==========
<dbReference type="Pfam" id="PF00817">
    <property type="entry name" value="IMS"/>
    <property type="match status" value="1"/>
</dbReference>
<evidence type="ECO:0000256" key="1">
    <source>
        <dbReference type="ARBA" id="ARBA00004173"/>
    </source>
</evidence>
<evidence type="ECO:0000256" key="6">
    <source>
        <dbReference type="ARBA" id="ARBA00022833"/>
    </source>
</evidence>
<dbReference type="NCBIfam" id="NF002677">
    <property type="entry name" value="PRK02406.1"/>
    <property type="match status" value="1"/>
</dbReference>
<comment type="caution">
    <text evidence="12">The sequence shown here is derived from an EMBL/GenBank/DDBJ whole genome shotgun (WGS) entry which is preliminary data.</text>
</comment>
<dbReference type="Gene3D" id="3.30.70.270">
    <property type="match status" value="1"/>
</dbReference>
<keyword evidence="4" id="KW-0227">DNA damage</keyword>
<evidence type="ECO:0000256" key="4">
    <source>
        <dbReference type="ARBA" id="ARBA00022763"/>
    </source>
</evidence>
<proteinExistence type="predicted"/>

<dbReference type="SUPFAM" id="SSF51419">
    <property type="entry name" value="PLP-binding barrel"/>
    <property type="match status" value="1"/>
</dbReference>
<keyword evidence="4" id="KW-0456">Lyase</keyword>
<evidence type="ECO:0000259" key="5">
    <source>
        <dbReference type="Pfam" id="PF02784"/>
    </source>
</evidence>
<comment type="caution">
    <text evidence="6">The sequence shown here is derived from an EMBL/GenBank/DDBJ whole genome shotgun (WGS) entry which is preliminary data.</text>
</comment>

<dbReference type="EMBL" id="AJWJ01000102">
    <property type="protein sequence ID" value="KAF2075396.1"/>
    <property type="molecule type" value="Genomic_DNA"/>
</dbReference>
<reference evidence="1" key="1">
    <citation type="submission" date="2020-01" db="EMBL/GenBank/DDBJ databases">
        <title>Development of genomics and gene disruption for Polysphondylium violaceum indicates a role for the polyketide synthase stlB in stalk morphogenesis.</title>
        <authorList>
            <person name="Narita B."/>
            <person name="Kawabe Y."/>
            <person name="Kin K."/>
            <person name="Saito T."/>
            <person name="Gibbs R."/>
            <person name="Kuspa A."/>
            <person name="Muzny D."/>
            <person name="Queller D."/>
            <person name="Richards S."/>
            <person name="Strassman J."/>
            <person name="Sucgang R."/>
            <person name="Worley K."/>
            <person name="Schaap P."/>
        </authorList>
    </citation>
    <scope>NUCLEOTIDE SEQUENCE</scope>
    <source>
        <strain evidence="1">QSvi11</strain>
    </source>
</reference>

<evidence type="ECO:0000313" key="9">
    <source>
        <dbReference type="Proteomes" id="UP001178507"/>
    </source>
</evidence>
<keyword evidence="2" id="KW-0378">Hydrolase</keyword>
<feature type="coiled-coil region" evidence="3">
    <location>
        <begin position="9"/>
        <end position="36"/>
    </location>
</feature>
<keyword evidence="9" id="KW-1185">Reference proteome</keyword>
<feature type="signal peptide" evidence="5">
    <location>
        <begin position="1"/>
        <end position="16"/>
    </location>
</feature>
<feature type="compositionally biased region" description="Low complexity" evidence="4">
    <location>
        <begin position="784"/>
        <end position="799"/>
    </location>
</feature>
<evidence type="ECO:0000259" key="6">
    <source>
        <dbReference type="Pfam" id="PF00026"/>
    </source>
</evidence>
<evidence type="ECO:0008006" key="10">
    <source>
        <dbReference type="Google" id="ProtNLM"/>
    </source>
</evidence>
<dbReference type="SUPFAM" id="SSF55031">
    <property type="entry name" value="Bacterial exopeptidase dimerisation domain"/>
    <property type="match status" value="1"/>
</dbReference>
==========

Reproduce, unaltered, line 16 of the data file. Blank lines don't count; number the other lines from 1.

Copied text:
    <property type="entry name" value="PRK02406.1"/>